Plattsburgh State Art Museum gears up for the season | Local News
PLATSBURGH – The latest edition of the Rockwell Kent Review, the annual review devoted to the life and work of the artist, is available for purchase at the Plattsburgh State Art Museum.
American artist, illustrator, author and political activist, lived 44 of his 89 years on his farm in AuSable Forks. After his death in 1971, his widow, Sally Kent Gorton, donated to SUNY Plattsburgh a representative collection of her late husband’s works which became the foundation of the Rockwell Kent Collection.
In 2000, she donated hundreds of additional works, writings, letters and other ephemera to the collection.
Kent’s work and much of the college’s exclusive collection can be seen in the Rockwell Kent Gallery, on the second floor of the Feinberg Library. The Rockwell Kent Review and its predecessor, The Kent Collector, contain essays on Kent, his work, and American art from the first half of the 20th century.
For more information, including how to order the current issue of Kent Review and digital copies of previous issues, visit https://bit.ly/3z2vwmU.
The Plattsburgh State Art Museum is also gearing up for the fall season with artist Rick Shaefer’s âRefugee Trilogy,â a suite of large-scale charcoal drawings in the Burke Gallery that depict his reaction to the crisis. ongoing immigration that is taking place through the to distill for me the journeys made by the whole refugees, âwrites Shaefer.
The three thematic scenes, each measuring 96 inches by 166 inches, are in a timeline suggested by the reports.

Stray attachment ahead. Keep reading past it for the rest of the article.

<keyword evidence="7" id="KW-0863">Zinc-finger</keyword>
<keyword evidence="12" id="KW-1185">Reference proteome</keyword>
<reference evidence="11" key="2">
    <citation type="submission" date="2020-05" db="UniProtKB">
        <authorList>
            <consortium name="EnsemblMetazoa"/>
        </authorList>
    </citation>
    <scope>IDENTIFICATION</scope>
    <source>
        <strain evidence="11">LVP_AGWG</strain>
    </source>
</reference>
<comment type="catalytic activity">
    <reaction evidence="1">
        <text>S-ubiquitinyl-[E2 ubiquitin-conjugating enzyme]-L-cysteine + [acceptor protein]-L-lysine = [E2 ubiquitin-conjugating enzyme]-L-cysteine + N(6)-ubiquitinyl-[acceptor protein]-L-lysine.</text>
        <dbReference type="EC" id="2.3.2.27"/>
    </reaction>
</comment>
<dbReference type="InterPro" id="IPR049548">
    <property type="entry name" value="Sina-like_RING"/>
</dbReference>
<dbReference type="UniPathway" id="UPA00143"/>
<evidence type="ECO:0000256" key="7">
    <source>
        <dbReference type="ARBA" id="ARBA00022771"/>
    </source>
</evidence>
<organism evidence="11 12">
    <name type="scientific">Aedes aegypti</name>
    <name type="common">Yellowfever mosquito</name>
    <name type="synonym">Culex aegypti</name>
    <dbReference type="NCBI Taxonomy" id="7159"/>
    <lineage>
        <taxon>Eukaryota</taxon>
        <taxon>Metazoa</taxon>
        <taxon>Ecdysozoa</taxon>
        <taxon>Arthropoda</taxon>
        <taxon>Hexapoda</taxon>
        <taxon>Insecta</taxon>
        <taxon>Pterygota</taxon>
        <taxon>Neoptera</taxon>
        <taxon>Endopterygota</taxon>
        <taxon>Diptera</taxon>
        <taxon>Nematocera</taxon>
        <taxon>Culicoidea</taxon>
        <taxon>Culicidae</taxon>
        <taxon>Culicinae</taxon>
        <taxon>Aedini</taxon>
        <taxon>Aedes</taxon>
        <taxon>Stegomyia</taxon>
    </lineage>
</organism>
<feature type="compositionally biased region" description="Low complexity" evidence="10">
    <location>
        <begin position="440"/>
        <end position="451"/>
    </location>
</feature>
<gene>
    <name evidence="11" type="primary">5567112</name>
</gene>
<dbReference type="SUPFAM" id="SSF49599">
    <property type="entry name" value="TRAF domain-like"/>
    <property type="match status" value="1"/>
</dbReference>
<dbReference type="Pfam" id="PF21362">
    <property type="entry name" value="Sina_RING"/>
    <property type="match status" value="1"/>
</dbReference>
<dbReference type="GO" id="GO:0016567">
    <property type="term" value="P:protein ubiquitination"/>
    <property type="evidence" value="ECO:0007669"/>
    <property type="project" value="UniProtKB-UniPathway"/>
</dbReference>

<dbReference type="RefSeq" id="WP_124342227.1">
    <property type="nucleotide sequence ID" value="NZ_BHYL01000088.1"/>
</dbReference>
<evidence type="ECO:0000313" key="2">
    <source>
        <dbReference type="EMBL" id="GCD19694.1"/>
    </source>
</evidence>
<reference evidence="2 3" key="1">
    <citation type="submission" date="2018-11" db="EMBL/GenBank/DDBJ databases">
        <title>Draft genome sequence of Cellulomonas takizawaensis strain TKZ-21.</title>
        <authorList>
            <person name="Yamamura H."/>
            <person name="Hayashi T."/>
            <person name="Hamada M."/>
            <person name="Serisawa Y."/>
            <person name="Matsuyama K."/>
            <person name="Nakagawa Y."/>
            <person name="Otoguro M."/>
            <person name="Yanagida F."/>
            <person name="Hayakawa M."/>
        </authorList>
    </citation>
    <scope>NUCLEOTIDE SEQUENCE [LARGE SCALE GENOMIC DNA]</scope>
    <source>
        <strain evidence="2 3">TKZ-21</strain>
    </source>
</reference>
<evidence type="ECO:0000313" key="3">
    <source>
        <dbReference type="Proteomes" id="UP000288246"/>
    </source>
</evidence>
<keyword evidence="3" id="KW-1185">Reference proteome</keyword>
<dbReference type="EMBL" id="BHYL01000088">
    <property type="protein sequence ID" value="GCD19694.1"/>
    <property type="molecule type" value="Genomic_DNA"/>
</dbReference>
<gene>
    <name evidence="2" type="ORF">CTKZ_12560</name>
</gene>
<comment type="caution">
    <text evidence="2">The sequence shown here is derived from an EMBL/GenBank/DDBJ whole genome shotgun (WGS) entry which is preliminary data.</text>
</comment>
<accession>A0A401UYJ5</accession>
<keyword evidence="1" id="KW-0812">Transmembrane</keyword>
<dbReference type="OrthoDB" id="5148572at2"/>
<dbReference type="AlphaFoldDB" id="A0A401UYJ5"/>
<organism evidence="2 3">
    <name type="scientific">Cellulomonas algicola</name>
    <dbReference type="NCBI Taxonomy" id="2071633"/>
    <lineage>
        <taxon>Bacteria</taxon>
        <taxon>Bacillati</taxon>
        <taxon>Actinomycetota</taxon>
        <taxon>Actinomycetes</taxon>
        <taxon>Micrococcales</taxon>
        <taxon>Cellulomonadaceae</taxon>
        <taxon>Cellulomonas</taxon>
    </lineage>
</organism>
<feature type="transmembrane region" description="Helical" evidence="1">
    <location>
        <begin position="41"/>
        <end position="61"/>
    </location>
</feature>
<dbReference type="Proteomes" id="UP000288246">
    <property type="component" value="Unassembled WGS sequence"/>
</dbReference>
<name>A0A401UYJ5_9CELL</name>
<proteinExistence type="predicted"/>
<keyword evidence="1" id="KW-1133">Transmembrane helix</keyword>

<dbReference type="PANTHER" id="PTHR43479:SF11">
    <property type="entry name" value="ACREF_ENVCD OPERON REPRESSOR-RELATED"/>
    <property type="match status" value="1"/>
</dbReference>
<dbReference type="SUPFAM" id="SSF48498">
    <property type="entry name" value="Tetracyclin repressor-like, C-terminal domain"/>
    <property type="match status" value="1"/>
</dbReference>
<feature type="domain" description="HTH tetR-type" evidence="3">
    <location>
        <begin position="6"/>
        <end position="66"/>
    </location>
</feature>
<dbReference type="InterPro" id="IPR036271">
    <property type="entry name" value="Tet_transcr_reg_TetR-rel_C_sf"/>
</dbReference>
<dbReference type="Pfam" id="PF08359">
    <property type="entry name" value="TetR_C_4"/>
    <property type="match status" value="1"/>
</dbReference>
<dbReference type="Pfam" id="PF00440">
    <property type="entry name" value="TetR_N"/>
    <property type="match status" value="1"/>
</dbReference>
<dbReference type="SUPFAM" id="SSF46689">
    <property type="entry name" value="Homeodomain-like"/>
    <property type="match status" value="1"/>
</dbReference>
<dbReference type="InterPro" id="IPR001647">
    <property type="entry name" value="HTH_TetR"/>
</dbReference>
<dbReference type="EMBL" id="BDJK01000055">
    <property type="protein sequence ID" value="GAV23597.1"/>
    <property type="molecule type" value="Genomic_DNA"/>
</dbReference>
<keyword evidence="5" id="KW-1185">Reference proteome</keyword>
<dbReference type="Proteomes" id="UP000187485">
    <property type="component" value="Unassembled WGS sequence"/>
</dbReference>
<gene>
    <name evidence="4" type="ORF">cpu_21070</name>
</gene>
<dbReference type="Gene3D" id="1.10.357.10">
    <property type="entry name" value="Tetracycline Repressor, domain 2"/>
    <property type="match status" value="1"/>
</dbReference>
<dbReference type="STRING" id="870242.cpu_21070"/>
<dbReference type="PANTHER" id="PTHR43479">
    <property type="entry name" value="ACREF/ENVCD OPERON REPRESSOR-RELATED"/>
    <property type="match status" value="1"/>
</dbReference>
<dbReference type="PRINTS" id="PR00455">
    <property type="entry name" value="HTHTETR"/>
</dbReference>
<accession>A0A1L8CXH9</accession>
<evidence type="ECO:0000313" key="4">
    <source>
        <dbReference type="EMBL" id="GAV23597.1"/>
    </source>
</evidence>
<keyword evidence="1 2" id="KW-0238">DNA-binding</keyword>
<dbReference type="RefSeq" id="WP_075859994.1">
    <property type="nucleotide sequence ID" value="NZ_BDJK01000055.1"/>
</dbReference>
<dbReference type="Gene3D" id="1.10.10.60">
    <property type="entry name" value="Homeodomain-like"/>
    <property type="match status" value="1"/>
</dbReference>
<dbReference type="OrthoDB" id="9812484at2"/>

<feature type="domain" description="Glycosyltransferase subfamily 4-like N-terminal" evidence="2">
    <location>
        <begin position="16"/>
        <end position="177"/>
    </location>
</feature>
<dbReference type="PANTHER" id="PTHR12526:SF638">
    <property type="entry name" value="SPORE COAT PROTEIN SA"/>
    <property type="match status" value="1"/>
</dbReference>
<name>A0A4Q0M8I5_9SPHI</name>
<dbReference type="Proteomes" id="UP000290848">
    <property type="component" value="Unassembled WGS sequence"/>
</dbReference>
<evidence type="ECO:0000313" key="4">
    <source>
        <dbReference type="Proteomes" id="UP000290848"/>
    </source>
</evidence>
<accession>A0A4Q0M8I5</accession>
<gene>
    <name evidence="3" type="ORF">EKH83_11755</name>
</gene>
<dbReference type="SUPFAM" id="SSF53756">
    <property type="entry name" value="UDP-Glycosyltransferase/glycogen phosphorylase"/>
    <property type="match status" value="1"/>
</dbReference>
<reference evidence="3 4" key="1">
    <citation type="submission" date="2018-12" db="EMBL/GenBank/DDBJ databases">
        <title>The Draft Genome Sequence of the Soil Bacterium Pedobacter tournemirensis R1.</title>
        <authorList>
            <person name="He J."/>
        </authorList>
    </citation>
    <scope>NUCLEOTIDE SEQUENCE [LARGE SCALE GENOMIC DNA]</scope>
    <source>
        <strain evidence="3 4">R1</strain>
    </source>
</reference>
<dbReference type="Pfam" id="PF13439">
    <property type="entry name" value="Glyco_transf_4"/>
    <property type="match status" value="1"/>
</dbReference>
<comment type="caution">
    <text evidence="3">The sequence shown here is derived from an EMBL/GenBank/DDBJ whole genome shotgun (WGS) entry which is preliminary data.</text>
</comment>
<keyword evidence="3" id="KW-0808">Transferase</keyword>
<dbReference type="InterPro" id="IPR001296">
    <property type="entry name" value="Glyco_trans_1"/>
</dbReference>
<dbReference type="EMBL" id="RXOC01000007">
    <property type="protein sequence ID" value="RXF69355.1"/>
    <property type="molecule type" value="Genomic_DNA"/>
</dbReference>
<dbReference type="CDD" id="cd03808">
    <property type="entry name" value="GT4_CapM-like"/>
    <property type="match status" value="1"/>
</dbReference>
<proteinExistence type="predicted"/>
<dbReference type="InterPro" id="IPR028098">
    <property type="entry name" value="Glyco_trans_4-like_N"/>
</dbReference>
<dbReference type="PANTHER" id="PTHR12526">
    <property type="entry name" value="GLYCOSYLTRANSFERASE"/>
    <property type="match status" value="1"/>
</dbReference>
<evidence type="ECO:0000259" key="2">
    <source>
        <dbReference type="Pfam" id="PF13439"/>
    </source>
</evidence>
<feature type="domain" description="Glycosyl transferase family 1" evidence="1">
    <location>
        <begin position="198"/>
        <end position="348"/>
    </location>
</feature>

âLand Crossing,â the first of three, addresses the dangerous journeys refugees face in times of short-lived war, famine, drought and other events. “Water Crossing” depicts the perilous journeys through open water; and âBorder Crossingâ addresses conflicts and hostilities encountered at borders.
The Burke Gallery, on the second floor of the Myers Fine Arts Building, will then present “North by Nuuk: Greenland after Rockwell Kent”, a contemporary take on the people, social and primitive geographies of Greenland by photographer Denis Defibaugh, from January to mid-January. March 2022.
Defibaugh captured his journey from Nuuk to the Illorsuit Settlement, 300 miles north of the Arctic Circle, following in Kent’s footsteps and offering a new look at Greenland. As climate change continues to dramatically affect the ice cap, settlements are slowly being abandoned and populations continue to decline.
Defibaugh presents a layered comparison of contemporary Greenland and early 1930s Inuit culture.
âNorth by Nuukâ is associated with âProjectionâ, Rockwell Kent’s original slides on Greenland from the museum’s permanent collection, in the Slatkin Gallery.
The museum ends its year 2021-2022 with the senior exhibition of the Bachelor of Fine Arts from mid-March to May. The last two senior BFA exposures have been forced by COVID to remote access. This will be the first senior in-person exhibition since the campus was closed due to a pandemic in March 2020.
For more information on any of the Plattsburgh State Art Museum’s offerings, email [email protected] or visit https://www.plattsburgh.edu/plattslife/arts/art-museum/index.html.